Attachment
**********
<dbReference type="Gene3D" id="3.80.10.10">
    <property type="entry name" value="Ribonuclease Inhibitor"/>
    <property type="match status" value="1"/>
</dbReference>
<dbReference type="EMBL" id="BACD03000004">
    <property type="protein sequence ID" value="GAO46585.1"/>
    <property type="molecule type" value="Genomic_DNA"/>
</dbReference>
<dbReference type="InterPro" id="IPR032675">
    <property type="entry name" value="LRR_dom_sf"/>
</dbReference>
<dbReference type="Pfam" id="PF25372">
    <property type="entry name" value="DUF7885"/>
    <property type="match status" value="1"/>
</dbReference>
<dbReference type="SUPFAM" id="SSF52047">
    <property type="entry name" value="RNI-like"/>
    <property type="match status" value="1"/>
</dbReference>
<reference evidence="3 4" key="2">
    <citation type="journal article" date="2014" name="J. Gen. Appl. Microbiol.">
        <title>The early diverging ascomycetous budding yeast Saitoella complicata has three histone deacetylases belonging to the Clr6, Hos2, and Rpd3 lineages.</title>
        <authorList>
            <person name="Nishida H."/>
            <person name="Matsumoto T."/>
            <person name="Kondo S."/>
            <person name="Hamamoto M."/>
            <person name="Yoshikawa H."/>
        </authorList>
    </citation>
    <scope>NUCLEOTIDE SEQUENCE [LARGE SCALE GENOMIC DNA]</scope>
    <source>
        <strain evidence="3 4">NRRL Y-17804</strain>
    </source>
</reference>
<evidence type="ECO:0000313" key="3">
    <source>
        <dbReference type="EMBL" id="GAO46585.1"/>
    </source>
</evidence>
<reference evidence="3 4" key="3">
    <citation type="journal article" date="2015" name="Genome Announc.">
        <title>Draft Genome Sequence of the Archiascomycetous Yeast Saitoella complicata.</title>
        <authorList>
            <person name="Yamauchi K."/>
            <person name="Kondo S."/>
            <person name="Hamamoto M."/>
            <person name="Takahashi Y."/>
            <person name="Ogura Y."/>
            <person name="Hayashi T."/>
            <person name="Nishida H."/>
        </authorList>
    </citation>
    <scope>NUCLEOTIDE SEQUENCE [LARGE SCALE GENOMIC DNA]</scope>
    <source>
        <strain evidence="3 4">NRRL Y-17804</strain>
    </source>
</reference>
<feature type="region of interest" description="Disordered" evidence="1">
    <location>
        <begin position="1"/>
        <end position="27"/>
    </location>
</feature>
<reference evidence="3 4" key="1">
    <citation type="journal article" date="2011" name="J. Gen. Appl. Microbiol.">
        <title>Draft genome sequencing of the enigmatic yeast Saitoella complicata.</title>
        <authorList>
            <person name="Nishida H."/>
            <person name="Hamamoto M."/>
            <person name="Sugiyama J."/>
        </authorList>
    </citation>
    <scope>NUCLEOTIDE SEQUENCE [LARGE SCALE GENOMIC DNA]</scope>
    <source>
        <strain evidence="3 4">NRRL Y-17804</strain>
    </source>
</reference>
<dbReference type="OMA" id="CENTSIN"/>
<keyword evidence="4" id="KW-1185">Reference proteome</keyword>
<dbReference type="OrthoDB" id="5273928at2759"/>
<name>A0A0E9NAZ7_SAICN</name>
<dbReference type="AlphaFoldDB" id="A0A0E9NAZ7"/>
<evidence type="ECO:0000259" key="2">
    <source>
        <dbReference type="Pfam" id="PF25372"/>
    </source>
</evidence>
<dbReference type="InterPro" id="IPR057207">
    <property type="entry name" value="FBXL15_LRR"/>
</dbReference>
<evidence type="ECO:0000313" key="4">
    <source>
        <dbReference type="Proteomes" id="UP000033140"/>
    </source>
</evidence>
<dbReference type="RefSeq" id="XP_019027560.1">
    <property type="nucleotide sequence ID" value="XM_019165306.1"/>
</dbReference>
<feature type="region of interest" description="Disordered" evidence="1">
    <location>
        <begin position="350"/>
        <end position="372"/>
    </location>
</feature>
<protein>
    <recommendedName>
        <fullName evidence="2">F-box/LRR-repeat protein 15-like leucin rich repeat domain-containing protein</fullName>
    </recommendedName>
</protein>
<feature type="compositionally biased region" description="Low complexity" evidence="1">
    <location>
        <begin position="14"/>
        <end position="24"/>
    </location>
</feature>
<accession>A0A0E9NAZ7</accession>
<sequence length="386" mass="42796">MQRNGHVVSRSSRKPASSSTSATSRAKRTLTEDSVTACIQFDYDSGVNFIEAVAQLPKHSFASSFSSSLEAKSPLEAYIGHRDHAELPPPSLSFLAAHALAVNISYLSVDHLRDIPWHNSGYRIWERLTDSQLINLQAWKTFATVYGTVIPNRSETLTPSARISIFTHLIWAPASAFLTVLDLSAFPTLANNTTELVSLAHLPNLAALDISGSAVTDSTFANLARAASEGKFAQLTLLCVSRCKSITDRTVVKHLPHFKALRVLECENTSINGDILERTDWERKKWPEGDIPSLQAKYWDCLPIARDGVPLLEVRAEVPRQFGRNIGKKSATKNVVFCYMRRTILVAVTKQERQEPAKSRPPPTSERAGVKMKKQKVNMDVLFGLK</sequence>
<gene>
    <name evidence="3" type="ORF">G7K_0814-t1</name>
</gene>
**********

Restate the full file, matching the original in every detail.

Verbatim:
<dbReference type="Gene3D" id="3.80.10.10">
    <property type="entry name" value="Ribonuclease Inhibitor"/>
    <property type="match status" value="1"/>
</dbReference>
<dbReference type="EMBL" id="BACD03000004">
    <property type="protein sequence ID" value="GAO46585.1"/>
    <property type="molecule type" value="Genomic_DNA"/>
</dbReference>
<dbReference type="InterPro" id="IPR032675">
    <property type="entry name" value="LRR_dom_sf"/>
</dbReference>
<dbReference type="Pfam" id="PF25372">
    <property type="entry name" value="DUF7885"/>
    <property type="match status" value="1"/>
</dbReference>
<dbReference type="SUPFAM" id="SSF52047">
    <property type="entry name" value="RNI-like"/>
    <property type="match status" value="1"/>
</dbReference>
<reference evidence="3 4" key="2">
    <citation type="journal article" date="2014" name="J. Gen. Appl. Microbiol.">
        <title>The early diverging ascomycetous budding yeast Saitoella complicata has three histone deacetylases belonging to the Clr6, Hos2, and Rpd3 lineages.</title>
        <authorList>
            <person name="Nishida H."/>
            <person name="Matsumoto T."/>
            <person name="Kondo S."/>
            <person name="Hamamoto M."/>
            <person name="Yoshikawa H."/>
        </authorList>
    </citation>
    <scope>NUCLEOTIDE SEQUENCE [LARGE SCALE GENOMIC DNA]</scope>
    <source>
        <strain evidence="3 4">NRRL Y-17804</strain>
    </source>
</reference>
<evidence type="ECO:0000313" key="3">
    <source>
        <dbReference type="EMBL" id="GAO46585.1"/>
    </source>
</evidence>
<reference evidence="3 4" key="3">
    <citation type="journal article" date="2015" name="Genome Announc.">
        <title>Draft Genome Sequence of the Archiascomycetous Yeast Saitoella complicata.</title>
        <authorList>
            <person name="Yamauchi K."/>
            <person name="Kondo S."/>
            <person name="Hamamoto M."/>
            <person name="Takahashi Y."/>
            <person name="Ogura Y."/>
            <person name="Hayashi T."/>
            <person name="Nishida H."/>
        </authorList>
    </citation>
    <scope>NUCLEOTIDE SEQUENCE [LARGE SCALE GENOMIC DNA]</scope>
    <source>
        <strain evidence="3 4">NRRL Y-17804</strain>
    </source>
</reference>
<feature type="region of interest" description="Disordered" evidence="1">
    <location>
        <begin position="1"/>
        <end position="27"/>
    </location>
</feature>
<reference evidence="3 4" key="1">
    <citation type="journal article" date="2011" name="J. Gen. Appl. Microbiol.">
        <title>Draft genome sequencing of the enigmatic yeast Saitoella complicata.</title>
        <authorList>
            <person name="Nishida H."/>
            <person name="Hamamoto M."/>
            <person name="Sugiyama J."/>
        </authorList>
    </citation>
    <scope>NUCLEOTIDE SEQUENCE [LARGE SCALE GENOMIC DNA]</scope>
    <source>
        <strain evidence="3 4">NRRL Y-17804</strain>
    </source>
</reference>
<dbReference type="OMA" id="CENTSIN"/>
<keyword evidence="4" id="KW-1185">Reference proteome</keyword>
<dbReference type="OrthoDB" id="5273928at2759"/>
<name>A0A0E9NAZ7_SAICN</name>
<dbReference type="AlphaFoldDB" id="A0A0E9NAZ7"/>
<evidence type="ECO:0000259" key="2">
    <source>
        <dbReference type="Pfam" id="PF25372"/>
    </source>
</evidence>
<dbReference type="InterPro" id="IPR057207">
    <property type="entry name" value="FBXL15_LRR"/>
</dbReference>
<evidence type="ECO:0000313" key="4">
    <source>
        <dbReference type="Proteomes" id="UP000033140"/>
    </source>
</evidence>
<dbReference type="RefSeq" id="XP_019027560.1">
    <property type="nucleotide sequence ID" value="XM_019165306.1"/>
</dbReference>
<feature type="region of interest" description="Disordered" evidence="1">
    <location>
        <begin position="350"/>
        <end position="372"/>
    </location>
</feature>
<protein>
    <recommendedName>
        <fullName evidence="2">F-box/LRR-repeat protein 15-like leucin rich repeat domain-containing protein</fullName>
    </recommendedName>
</protein>
<feature type="compositionally biased region" description="Low complexity" evidence="1">
    <location>
        <begin position="14"/>
        <end position="24"/>
    </location>
</feature>
<accession>A0A0E9NAZ7</accession>
<sequence length="386" mass="42796">MQRNGHVVSRSSRKPASSSTSATSRAKRTLTEDSVTACIQFDYDSGVNFIEAVAQLPKHSFASSFSSSLEAKSPLEAYIGHRDHAELPPPSLSFLAAHALAVNISYLSVDHLRDIPWHNSGYRIWERLTDSQLINLQAWKTFATVYGTVIPNRSETLTPSARISIFTHLIWAPASAFLTVLDLSAFPTLANNTTELVSLAHLPNLAALDISGSAVTDSTFANLARAASEGKFAQLTLLCVSRCKSITDRTVVKHLPHFKALRVLECENTSINGDILERTDWERKKWPEGDIPSLQAKYWDCLPIARDGVPLLEVRAEVPRQFGRNIGKKSATKNVVFCYMRRTILVAVTKQERQEPAKSRPPPTSERAGVKMKKQKVNMDVLFGLK</sequence>
<gene>
    <name evidence="3" type="ORF">G7K_0814-t1</name>
</gene>